IN THE final analysis, it boils down to this: Eli McCoy wasn't one of us.
You may recognize McCoy's name, or he may have vanished from your memory. On Thanksgiving Day 1999, McCoy was making a mid-morning trip to the store in a neighborhood that is probably not like ours. Its residents are black and working class. Eli was running an errand for his father, Elton McCoy.
Police say Eli and another youth snatched $20 from a woman. When confronted by police, the two ran. Eli was cornered in a back yard. Kenneth Dean III, a city housing authority police officer, shot Eli three times when the youth refused to keep his hands up. The 17-year-old had no weapons. A state medical examiner ruled that a bullet in Eli's left hand indicated he had it in his pocket when shot.
Enter lawyer A. Dwight Pettit, who filed a lawsuit on behalf of Eli's relatives. Pettit brought forth witnesses who said that Eli was on his knees with both hands raised when Dean confronted him. The boy was talking to Dean, smirking at him, saying he had done nothing and asking Dean if he was going to shoot him.
The medical examiner's ruling that Eli had his hand in his pocket when he was shot was not irrefutable fact, Pettit contended, but an opinion. He convinced the jurors that the state medical examiner didn't conduct the proper tests to conclude exactly where Eli's left hand was when he was shot. The examiner got the news that the youth's hand was in his pocket, Pettit said, from police, eight of whom were in the room with him when he conducted the examination.
"There is no scientific evidence," Pettit told the jurors, "to support the medical examiner's conclusion."
The jury agreed. As the month of May came to a close, they ruled Dean had shot McCoy with malice and awarded Eli McCoy's survivors $7 million. But we all knew, we had to know, that somewhere along the line Elton McCoy wouldn't collect. He and his boy ain't one of us. Somewhere along the line, we knew, someone in the judicial system would reduce the amount of the judgment, if not toss it out altogether.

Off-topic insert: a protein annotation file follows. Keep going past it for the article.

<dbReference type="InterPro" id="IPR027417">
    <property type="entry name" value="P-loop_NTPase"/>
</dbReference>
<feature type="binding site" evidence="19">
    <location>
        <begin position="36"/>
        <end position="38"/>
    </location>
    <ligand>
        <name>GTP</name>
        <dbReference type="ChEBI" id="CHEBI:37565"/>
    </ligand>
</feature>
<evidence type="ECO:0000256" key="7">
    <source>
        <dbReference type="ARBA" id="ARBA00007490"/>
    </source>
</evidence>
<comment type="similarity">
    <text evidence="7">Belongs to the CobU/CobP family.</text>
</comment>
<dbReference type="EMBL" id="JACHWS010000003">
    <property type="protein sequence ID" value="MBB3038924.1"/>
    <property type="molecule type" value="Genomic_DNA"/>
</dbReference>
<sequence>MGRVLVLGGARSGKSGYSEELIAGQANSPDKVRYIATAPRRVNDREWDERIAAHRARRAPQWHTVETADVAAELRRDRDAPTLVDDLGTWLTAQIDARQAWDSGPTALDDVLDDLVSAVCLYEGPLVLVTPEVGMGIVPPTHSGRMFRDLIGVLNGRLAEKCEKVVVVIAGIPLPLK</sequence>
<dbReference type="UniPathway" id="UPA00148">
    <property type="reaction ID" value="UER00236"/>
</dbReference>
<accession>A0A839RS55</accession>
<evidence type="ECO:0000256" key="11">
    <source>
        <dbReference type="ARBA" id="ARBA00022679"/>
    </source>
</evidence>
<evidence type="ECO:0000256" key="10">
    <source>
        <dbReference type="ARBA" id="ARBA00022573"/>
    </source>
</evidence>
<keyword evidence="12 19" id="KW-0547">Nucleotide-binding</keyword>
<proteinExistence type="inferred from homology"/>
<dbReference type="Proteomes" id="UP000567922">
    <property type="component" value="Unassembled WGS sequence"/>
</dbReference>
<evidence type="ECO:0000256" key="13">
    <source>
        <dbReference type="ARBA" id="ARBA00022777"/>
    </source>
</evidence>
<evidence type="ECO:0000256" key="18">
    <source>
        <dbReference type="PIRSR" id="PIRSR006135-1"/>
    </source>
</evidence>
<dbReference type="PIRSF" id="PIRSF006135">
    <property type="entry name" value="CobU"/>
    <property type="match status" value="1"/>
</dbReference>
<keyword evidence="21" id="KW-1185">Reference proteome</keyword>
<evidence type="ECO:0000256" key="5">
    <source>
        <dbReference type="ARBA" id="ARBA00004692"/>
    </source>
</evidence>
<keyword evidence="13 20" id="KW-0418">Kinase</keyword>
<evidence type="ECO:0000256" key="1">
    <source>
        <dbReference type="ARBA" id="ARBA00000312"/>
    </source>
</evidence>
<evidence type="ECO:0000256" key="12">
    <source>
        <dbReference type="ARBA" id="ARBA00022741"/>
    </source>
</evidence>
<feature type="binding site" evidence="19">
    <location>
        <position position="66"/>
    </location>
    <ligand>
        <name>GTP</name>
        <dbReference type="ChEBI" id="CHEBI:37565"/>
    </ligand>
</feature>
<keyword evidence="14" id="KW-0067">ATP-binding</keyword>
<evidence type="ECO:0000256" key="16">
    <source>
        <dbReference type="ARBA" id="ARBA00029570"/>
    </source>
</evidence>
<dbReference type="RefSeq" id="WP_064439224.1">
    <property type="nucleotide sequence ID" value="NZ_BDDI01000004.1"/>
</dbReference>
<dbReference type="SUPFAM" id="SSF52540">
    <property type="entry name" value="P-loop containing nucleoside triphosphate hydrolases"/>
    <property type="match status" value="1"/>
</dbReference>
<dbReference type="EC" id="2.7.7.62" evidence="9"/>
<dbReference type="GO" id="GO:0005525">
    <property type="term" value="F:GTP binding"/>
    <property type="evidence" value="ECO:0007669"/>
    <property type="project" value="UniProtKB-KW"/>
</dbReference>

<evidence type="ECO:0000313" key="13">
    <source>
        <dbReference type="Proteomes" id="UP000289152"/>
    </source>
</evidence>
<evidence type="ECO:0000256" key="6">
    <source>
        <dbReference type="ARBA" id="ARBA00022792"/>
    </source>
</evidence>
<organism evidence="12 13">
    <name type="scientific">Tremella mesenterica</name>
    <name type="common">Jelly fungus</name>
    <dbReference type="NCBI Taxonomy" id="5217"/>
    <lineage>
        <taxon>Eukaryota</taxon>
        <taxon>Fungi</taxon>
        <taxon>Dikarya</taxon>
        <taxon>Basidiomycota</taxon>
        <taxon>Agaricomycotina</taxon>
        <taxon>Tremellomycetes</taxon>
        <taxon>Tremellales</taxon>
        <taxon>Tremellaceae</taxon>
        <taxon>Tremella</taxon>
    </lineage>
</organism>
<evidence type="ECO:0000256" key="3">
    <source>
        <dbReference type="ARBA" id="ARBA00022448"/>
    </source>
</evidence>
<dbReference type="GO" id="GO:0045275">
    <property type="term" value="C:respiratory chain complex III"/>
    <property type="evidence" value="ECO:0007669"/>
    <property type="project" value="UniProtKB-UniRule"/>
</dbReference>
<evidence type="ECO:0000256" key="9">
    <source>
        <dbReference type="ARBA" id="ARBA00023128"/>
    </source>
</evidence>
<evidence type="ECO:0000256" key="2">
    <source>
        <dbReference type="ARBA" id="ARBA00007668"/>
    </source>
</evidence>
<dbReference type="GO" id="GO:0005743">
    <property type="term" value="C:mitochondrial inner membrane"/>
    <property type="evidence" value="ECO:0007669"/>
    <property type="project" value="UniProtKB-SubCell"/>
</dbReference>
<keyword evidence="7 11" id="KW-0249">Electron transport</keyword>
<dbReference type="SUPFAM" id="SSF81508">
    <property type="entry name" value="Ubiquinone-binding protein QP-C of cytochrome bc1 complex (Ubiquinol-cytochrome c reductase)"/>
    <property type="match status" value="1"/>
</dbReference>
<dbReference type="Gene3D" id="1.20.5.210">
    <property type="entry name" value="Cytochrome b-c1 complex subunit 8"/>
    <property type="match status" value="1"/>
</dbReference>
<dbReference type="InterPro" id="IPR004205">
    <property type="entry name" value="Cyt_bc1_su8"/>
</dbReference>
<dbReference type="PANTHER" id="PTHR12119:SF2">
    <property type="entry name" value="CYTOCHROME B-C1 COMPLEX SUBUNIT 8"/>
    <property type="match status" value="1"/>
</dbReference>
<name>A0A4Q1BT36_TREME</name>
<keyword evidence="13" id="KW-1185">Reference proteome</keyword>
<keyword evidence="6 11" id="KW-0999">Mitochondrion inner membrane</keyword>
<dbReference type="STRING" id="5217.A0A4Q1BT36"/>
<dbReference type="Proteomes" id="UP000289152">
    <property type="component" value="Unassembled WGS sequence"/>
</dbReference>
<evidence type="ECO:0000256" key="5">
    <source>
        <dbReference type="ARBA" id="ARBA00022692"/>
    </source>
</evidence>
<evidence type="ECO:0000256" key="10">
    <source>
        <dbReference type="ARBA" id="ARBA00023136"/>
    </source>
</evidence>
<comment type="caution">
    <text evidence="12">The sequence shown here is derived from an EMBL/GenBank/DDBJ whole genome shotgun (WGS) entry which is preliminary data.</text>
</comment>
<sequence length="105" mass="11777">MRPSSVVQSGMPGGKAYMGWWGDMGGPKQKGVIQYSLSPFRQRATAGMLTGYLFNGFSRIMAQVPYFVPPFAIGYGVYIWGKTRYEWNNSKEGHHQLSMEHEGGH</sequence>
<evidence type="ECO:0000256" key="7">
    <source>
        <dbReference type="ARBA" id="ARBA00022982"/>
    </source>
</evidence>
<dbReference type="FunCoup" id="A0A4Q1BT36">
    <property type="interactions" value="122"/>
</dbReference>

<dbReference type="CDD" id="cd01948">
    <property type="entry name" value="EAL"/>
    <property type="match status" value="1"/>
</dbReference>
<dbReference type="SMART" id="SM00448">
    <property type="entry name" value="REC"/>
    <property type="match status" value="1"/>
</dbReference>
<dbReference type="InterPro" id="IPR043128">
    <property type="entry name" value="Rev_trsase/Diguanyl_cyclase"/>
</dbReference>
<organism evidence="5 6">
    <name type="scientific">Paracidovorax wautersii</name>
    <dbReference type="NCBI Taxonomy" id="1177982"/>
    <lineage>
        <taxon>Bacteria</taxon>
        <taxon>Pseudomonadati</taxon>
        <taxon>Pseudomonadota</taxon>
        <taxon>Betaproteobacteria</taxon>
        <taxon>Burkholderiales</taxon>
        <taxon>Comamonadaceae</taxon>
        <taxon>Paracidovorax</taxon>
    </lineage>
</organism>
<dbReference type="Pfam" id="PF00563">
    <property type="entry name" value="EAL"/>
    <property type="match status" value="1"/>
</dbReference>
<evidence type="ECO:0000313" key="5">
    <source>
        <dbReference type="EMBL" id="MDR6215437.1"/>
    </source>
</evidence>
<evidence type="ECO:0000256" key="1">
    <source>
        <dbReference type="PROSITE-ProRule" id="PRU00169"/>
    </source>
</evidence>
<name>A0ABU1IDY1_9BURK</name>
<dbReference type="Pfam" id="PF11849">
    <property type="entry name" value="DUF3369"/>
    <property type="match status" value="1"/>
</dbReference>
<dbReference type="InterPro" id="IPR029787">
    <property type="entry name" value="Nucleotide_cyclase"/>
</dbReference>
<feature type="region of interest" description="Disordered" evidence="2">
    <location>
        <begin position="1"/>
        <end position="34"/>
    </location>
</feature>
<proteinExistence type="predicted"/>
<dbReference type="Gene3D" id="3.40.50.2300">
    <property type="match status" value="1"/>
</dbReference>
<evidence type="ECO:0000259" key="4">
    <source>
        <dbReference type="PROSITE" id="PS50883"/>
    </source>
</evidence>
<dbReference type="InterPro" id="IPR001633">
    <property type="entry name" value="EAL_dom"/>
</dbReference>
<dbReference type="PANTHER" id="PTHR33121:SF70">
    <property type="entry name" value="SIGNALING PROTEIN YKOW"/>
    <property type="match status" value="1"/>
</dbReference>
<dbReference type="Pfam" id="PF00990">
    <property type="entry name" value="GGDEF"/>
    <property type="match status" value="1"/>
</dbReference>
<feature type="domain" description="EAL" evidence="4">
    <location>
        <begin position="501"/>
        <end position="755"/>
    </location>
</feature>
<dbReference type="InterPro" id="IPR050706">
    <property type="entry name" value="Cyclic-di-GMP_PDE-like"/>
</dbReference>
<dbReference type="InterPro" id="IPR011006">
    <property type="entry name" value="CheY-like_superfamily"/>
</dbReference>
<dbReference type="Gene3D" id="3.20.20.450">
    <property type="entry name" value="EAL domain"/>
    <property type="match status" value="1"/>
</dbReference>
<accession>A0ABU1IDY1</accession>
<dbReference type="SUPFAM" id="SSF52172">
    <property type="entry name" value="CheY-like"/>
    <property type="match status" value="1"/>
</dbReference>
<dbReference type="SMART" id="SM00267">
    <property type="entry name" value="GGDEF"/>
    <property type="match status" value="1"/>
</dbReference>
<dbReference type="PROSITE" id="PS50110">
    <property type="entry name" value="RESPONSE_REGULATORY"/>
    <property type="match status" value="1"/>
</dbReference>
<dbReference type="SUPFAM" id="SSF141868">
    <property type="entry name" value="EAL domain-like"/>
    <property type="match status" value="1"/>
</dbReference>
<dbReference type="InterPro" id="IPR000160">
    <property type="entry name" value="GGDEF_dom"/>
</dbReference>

It happened July 11. Baltimore Circuit Court Judge Stuart Berger ruled that Dean hadn't acted with malice. The award is now $400,000. Eli and Elton McCoy don't deserve more. They're not one of us -- the law-abiding ones, the decent ones, the ones in the middle class with the money and who live in the "right" neighborhoods.
To further drive home that point, consider these cases.
In December, five police officers in Orange, N.J., were found guilty of violating the civil rights of Earl Faison, who died in their custody after being beaten and pepper-sprayed. A judge recently reversed the conviction of two of them.
Last month, Maryland's Court of Appeals ruled that former Baltimore police Officer Dorian Martin, convicted of stealing $300 from a Hispanic immigrant, should get a new trial. The "credibility of the chief witness," the court ruled, was questionable.
Less than a year before, the same court overturned the conviction of Baltimore police Sgt. Stephen Pagotto in the shooting death of Preston Barnes who, like Eli McCoy, was unarmed.
In July 1997, Michigan's Supreme Court overturned the conviction of Walter Budzyn, a Detroit police officer, in the beating death of crack addict Malice Green. The court figured that since jurors had seen the movie Malcolm X during breaks in the trial, their impartiality was compromised.
There's a pattern here, one that also reared its head in the trial of the four officers charged with fatally shooting African immigrant Amadou Diallo in 1999. (The judge in that case ordered jurors to put themselves in the shoes of the cops, not the dead guy.) That pattern is this: Cops in trouble with the law almost always get a break somewhere along the line in the judicial system. If they don't get it at the district or circuit court level, they'll get it at the appeals court level. But they will get it.
And they'll get it because judges -- who on a conscious level are probably as fair-minded a lot as you can get -- on a subconscious level have built-in prejudices and preferences. They know who's in the club, and who's not. They know the ones among us who are supposed to get the breaks, and the ones who aren't.
Michael Austin is a not a guy who's supposed to get the breaks. Nor are Gary Washington and Reginald Curbeam. All three are black men from East Baltimore's impoverished neighborhoods. All three have been convicted of murder. All three maintain their innocence. In all three murder trials, the state's case rested on the testimony of one eyewitness. In each case, the eyewitness has recanted.
The Court of Appeals has not rushed forth to overturn the convictions of these men -- to say, as they did in Martin's appeal, that "the credibility of the chief witness was a central issue in the case." No, the three remain in prison, put there by a justice system that sent them up not so much on the evidence, nor even because of who they are. These men are in prison because of who they are not.
They ain't one of us.